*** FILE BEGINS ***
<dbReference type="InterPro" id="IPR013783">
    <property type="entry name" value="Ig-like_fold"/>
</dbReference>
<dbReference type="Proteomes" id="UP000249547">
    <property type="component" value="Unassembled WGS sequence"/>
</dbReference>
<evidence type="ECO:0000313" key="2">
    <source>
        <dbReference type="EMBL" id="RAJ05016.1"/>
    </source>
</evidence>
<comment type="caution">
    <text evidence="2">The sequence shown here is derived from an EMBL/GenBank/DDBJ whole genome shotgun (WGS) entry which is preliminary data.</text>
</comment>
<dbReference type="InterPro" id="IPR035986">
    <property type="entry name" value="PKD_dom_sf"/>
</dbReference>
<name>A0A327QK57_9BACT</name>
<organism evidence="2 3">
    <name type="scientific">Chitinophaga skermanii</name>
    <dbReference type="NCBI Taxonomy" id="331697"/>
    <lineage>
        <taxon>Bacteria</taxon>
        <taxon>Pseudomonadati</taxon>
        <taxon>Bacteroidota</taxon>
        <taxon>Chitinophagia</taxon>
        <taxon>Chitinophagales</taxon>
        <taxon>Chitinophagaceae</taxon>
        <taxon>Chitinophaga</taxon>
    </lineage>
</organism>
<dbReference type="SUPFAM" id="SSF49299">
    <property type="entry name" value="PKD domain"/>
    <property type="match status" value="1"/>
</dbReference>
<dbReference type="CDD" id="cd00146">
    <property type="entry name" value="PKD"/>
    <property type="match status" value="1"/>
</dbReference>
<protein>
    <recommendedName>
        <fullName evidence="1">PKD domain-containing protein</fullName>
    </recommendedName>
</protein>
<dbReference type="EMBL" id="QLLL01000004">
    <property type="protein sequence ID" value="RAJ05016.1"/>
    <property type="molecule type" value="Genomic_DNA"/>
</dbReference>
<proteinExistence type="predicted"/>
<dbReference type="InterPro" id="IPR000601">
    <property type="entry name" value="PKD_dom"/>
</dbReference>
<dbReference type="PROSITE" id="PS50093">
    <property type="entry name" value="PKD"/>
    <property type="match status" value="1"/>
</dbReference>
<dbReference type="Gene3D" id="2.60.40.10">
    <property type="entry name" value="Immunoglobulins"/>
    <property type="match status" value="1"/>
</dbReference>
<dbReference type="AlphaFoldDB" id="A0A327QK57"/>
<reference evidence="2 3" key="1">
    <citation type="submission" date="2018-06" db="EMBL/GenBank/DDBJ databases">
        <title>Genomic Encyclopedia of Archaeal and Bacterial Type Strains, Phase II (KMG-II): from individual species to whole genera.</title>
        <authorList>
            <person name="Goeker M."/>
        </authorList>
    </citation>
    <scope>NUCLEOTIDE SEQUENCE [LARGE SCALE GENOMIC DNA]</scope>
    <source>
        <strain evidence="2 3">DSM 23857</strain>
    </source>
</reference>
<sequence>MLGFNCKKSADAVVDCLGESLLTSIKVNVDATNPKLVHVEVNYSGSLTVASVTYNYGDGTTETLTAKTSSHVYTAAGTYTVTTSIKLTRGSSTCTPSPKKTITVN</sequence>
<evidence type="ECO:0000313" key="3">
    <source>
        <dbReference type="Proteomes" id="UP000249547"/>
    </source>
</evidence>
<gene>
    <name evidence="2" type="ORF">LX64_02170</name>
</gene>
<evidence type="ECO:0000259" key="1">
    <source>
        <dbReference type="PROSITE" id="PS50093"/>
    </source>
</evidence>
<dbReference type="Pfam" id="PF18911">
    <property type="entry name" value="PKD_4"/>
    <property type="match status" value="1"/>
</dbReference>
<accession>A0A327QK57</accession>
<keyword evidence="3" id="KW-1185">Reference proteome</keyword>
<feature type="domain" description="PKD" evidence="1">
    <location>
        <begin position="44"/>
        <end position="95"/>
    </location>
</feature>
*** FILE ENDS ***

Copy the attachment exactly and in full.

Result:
<dbReference type="InterPro" id="IPR013783">
    <property type="entry name" value="Ig-like_fold"/>
</dbReference>
<dbReference type="Proteomes" id="UP000249547">
    <property type="component" value="Unassembled WGS sequence"/>
</dbReference>
<evidence type="ECO:0000313" key="2">
    <source>
        <dbReference type="EMBL" id="RAJ05016.1"/>
    </source>
</evidence>
<comment type="caution">
    <text evidence="2">The sequence shown here is derived from an EMBL/GenBank/DDBJ whole genome shotgun (WGS) entry which is preliminary data.</text>
</comment>
<dbReference type="InterPro" id="IPR035986">
    <property type="entry name" value="PKD_dom_sf"/>
</dbReference>
<name>A0A327QK57_9BACT</name>
<organism evidence="2 3">
    <name type="scientific">Chitinophaga skermanii</name>
    <dbReference type="NCBI Taxonomy" id="331697"/>
    <lineage>
        <taxon>Bacteria</taxon>
        <taxon>Pseudomonadati</taxon>
        <taxon>Bacteroidota</taxon>
        <taxon>Chitinophagia</taxon>
        <taxon>Chitinophagales</taxon>
        <taxon>Chitinophagaceae</taxon>
        <taxon>Chitinophaga</taxon>
    </lineage>
</organism>
<dbReference type="SUPFAM" id="SSF49299">
    <property type="entry name" value="PKD domain"/>
    <property type="match status" value="1"/>
</dbReference>
<dbReference type="CDD" id="cd00146">
    <property type="entry name" value="PKD"/>
    <property type="match status" value="1"/>
</dbReference>
<protein>
    <recommendedName>
        <fullName evidence="1">PKD domain-containing protein</fullName>
    </recommendedName>
</protein>
<dbReference type="EMBL" id="QLLL01000004">
    <property type="protein sequence ID" value="RAJ05016.1"/>
    <property type="molecule type" value="Genomic_DNA"/>
</dbReference>
<proteinExistence type="predicted"/>
<dbReference type="InterPro" id="IPR000601">
    <property type="entry name" value="PKD_dom"/>
</dbReference>
<dbReference type="PROSITE" id="PS50093">
    <property type="entry name" value="PKD"/>
    <property type="match status" value="1"/>
</dbReference>
<dbReference type="Gene3D" id="2.60.40.10">
    <property type="entry name" value="Immunoglobulins"/>
    <property type="match status" value="1"/>
</dbReference>
<dbReference type="AlphaFoldDB" id="A0A327QK57"/>
<reference evidence="2 3" key="1">
    <citation type="submission" date="2018-06" db="EMBL/GenBank/DDBJ databases">
        <title>Genomic Encyclopedia of Archaeal and Bacterial Type Strains, Phase II (KMG-II): from individual species to whole genera.</title>
        <authorList>
            <person name="Goeker M."/>
        </authorList>
    </citation>
    <scope>NUCLEOTIDE SEQUENCE [LARGE SCALE GENOMIC DNA]</scope>
    <source>
        <strain evidence="2 3">DSM 23857</strain>
    </source>
</reference>
<sequence>MLGFNCKKSADAVVDCLGESLLTSIKVNVDATNPKLVHVEVNYSGSLTVASVTYNYGDGTTETLTAKTSSHVYTAAGTYTVTTSIKLTRGSSTCTPSPKKTITVN</sequence>
<evidence type="ECO:0000313" key="3">
    <source>
        <dbReference type="Proteomes" id="UP000249547"/>
    </source>
</evidence>
<gene>
    <name evidence="2" type="ORF">LX64_02170</name>
</gene>
<evidence type="ECO:0000259" key="1">
    <source>
        <dbReference type="PROSITE" id="PS50093"/>
    </source>
</evidence>
<dbReference type="Pfam" id="PF18911">
    <property type="entry name" value="PKD_4"/>
    <property type="match status" value="1"/>
</dbReference>
<accession>A0A327QK57</accession>
<keyword evidence="3" id="KW-1185">Reference proteome</keyword>
<feature type="domain" description="PKD" evidence="1">
    <location>
        <begin position="44"/>
        <end position="95"/>
    </location>
</feature>